You’re probably trying several iOS 8 custom keyboards today. Since yesterday’s launch of iOS 8, custom keyboards have proven to be one of the most popular new features with high rankings in the Top Charts and SwiftKey reporting over 1 million downloads in less than 24 hours.
Xcode is the development environment that Apple supplies to the community for creating Mac and iOS apps. Those familiar with the tool will likely agree that working with previous versions have been nothing short of a love/hate relationship. After any update, Xcode’s quirks and crashes are never far behind, however it is one utility that Mac and iOS developers simply could not live without.
Xcode 6 brings exciting new features and enhancements including support for an entirely new programming language, improved view debugging, live view rendering, extensions, playgrounds, and more.
In the school where I teach, we are now into our fifth school year using iPad in the classroom. We have students from 5-18 using the device and using it very differently according to their age and educational needs. We have found it to be a substantial addition to the life and work of our school and a major enhancement to the educational process.
Unlike many schools, we don’t focus on “delivering content” with the iPad. We don’t use electronic textbooks and we don’t buy a lot of curriculum materials in the form of apps. Instead, we view the iPad as a tool for creativity in the classroom. We think of apps not as replacements for books but as a new kind of pen, pencil, ruler, paintbrush, camera, music studio, art material, scientific log book, homework diary, writing pad and movie editing suite.
We have used every version of iOS since iOS 3.2 on the original iPad. Many releases have brought substantial improvements in our daily use of the iPad – for example multitasking in iOS 4 or AirPlay Mirroring in iOS 5 on the iPad 2. I think we are on course for the most substantial change to iOS since it shipped on the iPad this year.
iOS 8 brings many deep changes and improvements to the platform that we know and love to use in our school. I want to highlight a few of them, but it’s important to remember that sometimes the biggest wins are in the fixes to the small daily annoyances.
Soon after WWDC ended in June, I wrote a piece for MacStories in which I briefly summarized all the new features Apple added to Accessibility in iOS 8. Since then, I’ve spent a lot of time with the iOS 8 beta builds over the summer, and have found several features and little touches – even some things that aren’t specific to Accessibility – that merit a more detailed look. What follows are my personal impressions of such.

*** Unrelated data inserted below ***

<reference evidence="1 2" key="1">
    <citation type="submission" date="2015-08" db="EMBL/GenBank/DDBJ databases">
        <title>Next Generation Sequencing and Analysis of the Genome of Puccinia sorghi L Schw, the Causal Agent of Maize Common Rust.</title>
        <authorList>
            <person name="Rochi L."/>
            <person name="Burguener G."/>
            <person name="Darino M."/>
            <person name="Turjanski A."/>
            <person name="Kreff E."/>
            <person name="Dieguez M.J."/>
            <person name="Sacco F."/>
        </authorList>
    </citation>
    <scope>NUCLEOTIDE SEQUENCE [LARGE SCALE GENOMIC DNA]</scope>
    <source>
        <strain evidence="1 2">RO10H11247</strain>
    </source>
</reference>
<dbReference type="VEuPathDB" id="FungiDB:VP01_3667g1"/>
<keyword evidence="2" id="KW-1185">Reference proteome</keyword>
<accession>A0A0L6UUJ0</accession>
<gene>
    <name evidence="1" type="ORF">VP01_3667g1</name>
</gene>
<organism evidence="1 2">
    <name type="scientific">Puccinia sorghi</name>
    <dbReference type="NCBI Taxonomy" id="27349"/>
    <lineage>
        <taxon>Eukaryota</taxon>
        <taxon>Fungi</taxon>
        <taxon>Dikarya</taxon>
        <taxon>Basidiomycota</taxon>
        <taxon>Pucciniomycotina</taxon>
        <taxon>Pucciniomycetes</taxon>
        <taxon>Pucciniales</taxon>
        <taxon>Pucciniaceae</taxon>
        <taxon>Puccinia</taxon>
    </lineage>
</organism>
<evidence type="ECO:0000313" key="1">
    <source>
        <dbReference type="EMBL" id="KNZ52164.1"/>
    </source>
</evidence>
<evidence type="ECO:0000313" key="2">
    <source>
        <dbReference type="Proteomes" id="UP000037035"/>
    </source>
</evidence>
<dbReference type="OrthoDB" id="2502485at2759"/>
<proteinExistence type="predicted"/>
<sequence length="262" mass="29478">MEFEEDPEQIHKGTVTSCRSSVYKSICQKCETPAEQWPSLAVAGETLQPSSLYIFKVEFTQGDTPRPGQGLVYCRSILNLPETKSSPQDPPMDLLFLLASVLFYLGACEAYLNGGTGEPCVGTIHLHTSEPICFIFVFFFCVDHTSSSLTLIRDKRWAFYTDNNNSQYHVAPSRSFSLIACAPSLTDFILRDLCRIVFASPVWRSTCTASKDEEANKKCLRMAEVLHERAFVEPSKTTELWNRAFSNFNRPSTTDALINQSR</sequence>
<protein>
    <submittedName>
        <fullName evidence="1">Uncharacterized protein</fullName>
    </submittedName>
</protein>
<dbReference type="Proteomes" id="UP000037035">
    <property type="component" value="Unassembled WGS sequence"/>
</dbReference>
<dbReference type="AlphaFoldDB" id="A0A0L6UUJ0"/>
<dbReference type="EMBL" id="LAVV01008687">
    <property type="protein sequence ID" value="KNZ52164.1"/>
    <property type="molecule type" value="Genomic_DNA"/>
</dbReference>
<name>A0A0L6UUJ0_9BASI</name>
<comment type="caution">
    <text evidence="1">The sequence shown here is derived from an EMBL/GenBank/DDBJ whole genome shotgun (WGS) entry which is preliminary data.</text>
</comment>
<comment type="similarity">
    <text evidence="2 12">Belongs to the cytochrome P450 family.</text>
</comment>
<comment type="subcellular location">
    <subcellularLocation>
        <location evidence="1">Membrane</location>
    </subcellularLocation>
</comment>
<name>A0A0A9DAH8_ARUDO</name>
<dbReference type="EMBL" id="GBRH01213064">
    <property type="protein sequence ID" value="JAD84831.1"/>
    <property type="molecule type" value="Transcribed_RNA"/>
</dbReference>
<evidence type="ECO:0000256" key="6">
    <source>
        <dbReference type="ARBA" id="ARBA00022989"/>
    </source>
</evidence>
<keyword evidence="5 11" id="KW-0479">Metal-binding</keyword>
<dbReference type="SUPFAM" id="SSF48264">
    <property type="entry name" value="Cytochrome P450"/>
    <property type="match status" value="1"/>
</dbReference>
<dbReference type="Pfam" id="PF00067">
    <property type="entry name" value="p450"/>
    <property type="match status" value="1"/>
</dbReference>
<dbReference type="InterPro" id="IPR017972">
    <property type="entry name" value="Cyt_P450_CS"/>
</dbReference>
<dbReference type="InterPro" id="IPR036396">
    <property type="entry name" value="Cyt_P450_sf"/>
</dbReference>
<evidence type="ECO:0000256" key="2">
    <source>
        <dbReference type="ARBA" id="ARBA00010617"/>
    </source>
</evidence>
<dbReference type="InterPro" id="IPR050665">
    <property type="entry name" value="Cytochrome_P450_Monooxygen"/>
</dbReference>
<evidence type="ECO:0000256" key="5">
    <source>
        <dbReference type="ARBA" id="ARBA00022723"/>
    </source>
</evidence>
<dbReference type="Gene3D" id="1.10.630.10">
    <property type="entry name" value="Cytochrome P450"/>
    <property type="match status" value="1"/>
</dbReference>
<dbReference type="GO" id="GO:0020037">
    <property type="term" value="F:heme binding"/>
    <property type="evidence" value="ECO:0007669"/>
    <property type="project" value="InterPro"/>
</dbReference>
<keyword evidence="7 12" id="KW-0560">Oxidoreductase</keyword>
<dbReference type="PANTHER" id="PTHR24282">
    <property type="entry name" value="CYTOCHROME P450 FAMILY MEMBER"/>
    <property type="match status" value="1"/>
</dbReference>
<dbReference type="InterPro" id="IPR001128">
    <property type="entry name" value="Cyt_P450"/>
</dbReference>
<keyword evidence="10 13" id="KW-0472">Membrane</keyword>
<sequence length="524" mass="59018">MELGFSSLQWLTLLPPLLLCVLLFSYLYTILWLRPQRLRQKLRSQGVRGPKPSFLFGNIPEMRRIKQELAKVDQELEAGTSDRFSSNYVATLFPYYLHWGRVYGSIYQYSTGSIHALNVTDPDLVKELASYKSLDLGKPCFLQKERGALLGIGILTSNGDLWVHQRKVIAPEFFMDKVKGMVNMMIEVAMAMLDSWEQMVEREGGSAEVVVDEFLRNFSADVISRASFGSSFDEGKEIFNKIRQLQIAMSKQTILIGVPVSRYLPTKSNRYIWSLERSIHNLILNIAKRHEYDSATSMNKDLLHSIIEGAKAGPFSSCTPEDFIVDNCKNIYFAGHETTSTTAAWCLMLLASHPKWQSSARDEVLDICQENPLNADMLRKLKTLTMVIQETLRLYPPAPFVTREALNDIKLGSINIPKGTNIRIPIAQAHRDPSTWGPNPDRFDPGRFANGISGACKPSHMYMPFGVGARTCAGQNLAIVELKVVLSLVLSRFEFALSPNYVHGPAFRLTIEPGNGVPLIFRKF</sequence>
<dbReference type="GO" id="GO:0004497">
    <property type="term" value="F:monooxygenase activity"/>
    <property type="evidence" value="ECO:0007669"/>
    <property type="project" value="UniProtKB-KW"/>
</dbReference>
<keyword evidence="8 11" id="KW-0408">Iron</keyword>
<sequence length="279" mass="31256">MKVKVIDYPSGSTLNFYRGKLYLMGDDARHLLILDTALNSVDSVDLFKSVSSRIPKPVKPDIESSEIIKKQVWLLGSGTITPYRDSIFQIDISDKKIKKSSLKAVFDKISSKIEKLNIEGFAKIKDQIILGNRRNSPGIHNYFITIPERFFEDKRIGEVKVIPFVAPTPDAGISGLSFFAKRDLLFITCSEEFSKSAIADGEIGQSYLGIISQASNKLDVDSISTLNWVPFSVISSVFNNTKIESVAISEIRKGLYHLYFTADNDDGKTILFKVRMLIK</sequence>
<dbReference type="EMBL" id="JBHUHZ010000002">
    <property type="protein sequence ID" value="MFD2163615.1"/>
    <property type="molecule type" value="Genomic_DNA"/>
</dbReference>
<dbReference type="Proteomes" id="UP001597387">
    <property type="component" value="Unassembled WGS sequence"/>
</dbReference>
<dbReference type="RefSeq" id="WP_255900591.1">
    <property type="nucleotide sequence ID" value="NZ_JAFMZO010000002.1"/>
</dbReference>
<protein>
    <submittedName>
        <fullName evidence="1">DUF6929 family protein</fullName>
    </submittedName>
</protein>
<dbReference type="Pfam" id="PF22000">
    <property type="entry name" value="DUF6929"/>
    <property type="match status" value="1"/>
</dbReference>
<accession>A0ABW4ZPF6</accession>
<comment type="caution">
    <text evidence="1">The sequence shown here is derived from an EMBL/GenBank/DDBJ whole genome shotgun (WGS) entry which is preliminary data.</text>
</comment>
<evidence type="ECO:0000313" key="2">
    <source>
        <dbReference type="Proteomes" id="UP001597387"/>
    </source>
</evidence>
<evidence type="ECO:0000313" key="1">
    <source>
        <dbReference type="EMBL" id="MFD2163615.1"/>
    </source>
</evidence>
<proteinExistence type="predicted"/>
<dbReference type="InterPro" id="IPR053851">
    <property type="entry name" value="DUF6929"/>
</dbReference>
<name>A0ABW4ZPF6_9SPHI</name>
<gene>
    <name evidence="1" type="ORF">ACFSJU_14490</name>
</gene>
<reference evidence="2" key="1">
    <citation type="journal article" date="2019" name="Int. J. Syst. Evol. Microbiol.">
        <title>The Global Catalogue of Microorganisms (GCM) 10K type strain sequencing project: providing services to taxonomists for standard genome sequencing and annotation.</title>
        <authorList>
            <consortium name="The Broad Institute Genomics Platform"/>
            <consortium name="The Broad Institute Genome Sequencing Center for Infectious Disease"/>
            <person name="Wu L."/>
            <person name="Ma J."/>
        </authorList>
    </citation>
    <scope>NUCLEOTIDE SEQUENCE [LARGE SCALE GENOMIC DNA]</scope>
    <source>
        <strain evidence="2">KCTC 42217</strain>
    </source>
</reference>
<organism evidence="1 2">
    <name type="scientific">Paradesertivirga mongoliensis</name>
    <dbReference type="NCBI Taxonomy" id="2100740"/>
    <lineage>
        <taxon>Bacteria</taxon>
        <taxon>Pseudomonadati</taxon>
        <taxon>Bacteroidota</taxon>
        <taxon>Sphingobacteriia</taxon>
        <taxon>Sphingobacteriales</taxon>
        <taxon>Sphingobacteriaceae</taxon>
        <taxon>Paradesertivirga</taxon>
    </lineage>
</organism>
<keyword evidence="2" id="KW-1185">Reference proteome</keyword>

In yesterday’s coverage of iOS 8 for my daily workflow and Transmit, I mentioned that I hadn’t had much time to test document pickers and provider extensions in iOS 8 and that I couldn’t grasp the full potential of Apple’s document management changes in practice. While that still holds true today, I’ve been playing around with the iOS 8 update that Dropbox launched yesterday and I thought it’d be useful to collect my thoughts on the site for future reference.
Developed by Sam Oakley, Pinner is a great example of the reinvention that iOS 8 is bringing to third-party apps.
Screens, developed by Canadian indie studio Edovia, has long been my favorite VNC client for iOS, and over the past two years I’ve been using the app more intensively as I need fast and intuitive access to a Mac mini server I keep at Macminicolo.
Last year, we covered Screens’ major update for iOS 7 and, earlier this year, I pointed out how the addition of trackpad mode made the app significantly easier to interact with on the iPad. Today’s Screens 3.5 builds upon the redesign launched in September 2013 and adds several iOS 8-only features that make Screens more integrated with iOS and third-party apps.
Before iOS 8, I used to keep a Launch Center Pro action with shortcuts for driving directions to my favorite places. ETA, developed by Australian studio Eastwood, puts travel times directly in Notification Center and is quickly becoming one of my most used widgets in iOS 8.
Earlier today, I shared my thoughts on custom keyboards in iOS 8 and how I’ve struggled to use a custom keyboard as my primary input method on the iPhone and iPad.
All these limitations can be easily overcome by setting preferences in each custom keyboard and accepting the fact that iOS will often default to the system keyboard due to privacy concerns. And that is absolutely fine: I appreciate the secure model that Apple built to protect customer data as much possible and I like that Internet access needs to be granted manually to custom keyboards.
But from a user’s perspective, this lack of deep system integration, little trade-offs, and increased friction add up over time when trying to use a general-purpose custom keyboard as your only keyboard. At least in my experience, I’ve found it easier to switch to simpler custom keyboards when I needed them rather than keyboards meant to be used all the time.
In addition to the limitations I mentioned in my article, custom keyboards have taken a while to get used to for two main reasons: performance and novelty.